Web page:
Josep Borrell, the EU’s top diplomat, is expected to present a list of 20 to 30 names, though Politico reported that this number could be challenged by countries such as Poland or Lithuania, which want a longer list to put more pressure on Lukashenko’s regime.

A cleaner Czechia without the laundering

The Czech Republic appears to be doing more to remove its reputation as a centre of money laundering and corruption. In a follow-up report published this week, the Council of Europe’s anti-money laundering body MONEYVAL concluded that the Czech Republic has improved measures to combat money laundering and terrorist financing, but still needs to make progress in certain areas, namely financial sanctions related to terrorism and mechanisms to track the movement of cash across borders.

According to an evaluation of 42 countries by the Council of Europe’s anti-corruption unit (GRECO) published in June, the Czech Republic was in last place when it came to meeting anti-corruption recommendations in 2019. The Czech Republic was among 15 countries that were subject to a non-compliance procedure in the fourth round by GRECO, and among three countries that did not fully implement any GRECO recommendations. The other two were Bosnia and Herzegovina and Serbia.

The follow-up carried out by MONEYVAL examined a range of legislative, regulatory and institutional measures implemented by the Czech Republic to address these deficiencies. MONEYVAL noted progress and assigned the Czech Republic higher international compliance ratings in three key areas: the improvement of mechanisms for national cooperation and coordination to tackle money laundering and terrorism financing (ML/TF); the strengthening of countermeasures against countries and jurisdictions which represent a high ML/TF risk; and the removing of regulatory gaps for correspondent banking relationships, which will ensure greater transparency for bank-to-bank transactions.

Another bout of Covid in Hungary

Covid-19 is back in the news in Hungary – and, it seems, not even Fidesz politicians are immune to it.

A youth festival in Tihany (on the northern shore of lake Balaton) that was due to feature PM Orban as a speaker had to be called off after one of the organisers – the communications director of Fidesz, Istvan Hollik – tested positive for the coronavirus. Hollik apologised and wrote that he had not left the country all summer long and kept to the lockdown rules, but evidently the virus is already inside the country’s borders.

The infection had immediate repercussions: Gergely Gulyas, the minister heading the Prime Minister’s Office, and his deputy both announced they would quarantine at home after having met the communications director at a private party during the weekend.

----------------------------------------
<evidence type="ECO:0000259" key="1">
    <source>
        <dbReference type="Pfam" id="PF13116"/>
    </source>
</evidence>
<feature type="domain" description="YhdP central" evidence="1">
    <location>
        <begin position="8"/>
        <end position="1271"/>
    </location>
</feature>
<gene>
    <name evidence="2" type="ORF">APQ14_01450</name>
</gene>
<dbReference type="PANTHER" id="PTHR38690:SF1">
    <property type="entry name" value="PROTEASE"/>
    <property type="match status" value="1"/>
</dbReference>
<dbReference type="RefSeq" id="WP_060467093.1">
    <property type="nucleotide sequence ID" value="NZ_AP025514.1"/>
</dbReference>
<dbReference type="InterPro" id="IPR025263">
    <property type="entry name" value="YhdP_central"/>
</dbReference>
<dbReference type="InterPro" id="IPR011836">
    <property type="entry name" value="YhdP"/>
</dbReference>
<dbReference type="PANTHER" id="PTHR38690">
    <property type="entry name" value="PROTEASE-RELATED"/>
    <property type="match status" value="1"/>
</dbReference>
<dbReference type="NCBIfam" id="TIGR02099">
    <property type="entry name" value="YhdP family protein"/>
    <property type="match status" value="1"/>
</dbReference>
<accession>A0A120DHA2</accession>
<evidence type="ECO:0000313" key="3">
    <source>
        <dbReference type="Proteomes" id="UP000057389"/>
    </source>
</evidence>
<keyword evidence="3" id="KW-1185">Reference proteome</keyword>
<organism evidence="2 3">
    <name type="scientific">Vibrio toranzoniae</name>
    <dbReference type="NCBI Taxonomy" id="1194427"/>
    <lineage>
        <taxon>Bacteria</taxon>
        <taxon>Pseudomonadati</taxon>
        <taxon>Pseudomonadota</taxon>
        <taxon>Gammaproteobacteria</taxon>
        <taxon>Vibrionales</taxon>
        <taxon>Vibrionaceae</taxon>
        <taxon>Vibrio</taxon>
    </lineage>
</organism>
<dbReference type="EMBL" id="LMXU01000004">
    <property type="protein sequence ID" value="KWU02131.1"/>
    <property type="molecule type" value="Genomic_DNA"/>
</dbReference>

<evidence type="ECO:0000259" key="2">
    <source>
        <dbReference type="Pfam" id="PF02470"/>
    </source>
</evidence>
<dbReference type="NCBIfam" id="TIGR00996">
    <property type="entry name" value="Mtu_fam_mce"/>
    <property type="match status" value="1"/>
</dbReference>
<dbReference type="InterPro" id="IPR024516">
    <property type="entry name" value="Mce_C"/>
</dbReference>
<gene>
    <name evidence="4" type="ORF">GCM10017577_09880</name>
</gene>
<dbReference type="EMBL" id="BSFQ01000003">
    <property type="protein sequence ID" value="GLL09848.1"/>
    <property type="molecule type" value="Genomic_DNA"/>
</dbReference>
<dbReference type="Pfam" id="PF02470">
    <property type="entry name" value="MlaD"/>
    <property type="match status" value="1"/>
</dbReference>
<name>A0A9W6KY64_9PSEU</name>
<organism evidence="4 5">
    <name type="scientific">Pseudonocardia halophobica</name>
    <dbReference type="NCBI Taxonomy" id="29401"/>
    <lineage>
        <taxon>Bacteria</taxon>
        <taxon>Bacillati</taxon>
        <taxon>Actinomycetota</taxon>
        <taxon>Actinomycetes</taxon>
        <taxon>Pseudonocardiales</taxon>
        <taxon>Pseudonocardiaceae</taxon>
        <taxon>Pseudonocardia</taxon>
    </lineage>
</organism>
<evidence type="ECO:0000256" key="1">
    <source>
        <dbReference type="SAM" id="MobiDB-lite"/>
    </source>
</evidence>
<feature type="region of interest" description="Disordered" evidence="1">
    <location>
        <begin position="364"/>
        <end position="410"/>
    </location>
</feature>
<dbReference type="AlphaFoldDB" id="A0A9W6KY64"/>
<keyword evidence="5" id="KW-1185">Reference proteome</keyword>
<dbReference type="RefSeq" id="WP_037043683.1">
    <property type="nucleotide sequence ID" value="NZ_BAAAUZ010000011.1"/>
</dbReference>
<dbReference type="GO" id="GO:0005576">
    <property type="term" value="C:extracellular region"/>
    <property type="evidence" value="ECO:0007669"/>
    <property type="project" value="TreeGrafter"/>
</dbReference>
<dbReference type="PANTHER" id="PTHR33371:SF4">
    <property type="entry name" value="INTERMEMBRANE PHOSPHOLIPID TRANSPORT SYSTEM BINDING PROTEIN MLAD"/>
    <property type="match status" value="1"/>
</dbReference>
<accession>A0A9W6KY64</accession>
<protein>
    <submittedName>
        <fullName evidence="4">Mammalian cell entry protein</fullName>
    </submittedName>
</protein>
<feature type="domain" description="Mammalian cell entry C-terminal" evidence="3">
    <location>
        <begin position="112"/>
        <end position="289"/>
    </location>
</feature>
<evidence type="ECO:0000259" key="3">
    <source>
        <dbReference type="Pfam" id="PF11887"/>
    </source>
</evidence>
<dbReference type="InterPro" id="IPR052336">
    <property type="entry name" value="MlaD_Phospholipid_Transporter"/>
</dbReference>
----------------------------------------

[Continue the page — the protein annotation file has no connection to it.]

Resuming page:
New daily infections are steadily growing in Hungary, reaching 92 on Thursday. Budapest Mayor Karacsony has already warned that some new restrictions might be necessary in the upcoming weeks if numbers get out of hand.

A brutal beating in Brussels

The fallout from the death of a Slovak man in Belgian police custody two years ago continues to be felt, as Belgium’s former interior minister, Jan Jambon, was called in to defend himself after allegations that he had knowledge of the fatal arrest at Charleroi Airport.

Earlier this month, shocking CCTV footage emerged showing Belgian police violently restraining a Slovak man at Charleroi airport in 2018. Images showed officers restraining Jozef Chovanec by putting a blanket over his head and one officer sitting on his rib cage for 16 minutes. The images also showed several officers laughing during the incident that occurred in February 2018, while another appears to give a Nazi salute. Chovanec was taken to hospital, but fell into a coma and died the next day.

Chovanec had owned a company that recruited Slovakian construction workers for projects in Belgium, and he frequently commuted between the two countries for his business. His family said they do not know the reason for his erratic behaviour during police custody, which involved repeatedly banging his head on the wall of his cell, and an autopsy revealed he had not been under the influence of drugs or alcohol.

Slovak Foreign Minister Ivan Korcok this week expressed his “shock” at the CCTV footage and the Slovak government has demanded an inquiry.

Current Belgian Interior Minister Pieter De Crem and Justice Minister Koen Geens appeared before the Interior and Justice Committees on Wednesday after images of the arrest surfaced last week.

De Crem told MPs, based on information received from his foreign affairs colleagues, that on July 2, 2018 a director of the Federal Public Foreign Affairs Service received the Slovak ambassador regarding the death of Chovanec. During that meeting, the ambassador stated that he had already been in contact with then-interior minister Jambon’s chief of staff. Last week Jambon denied any knowledge of the matter until the reporting of it this month.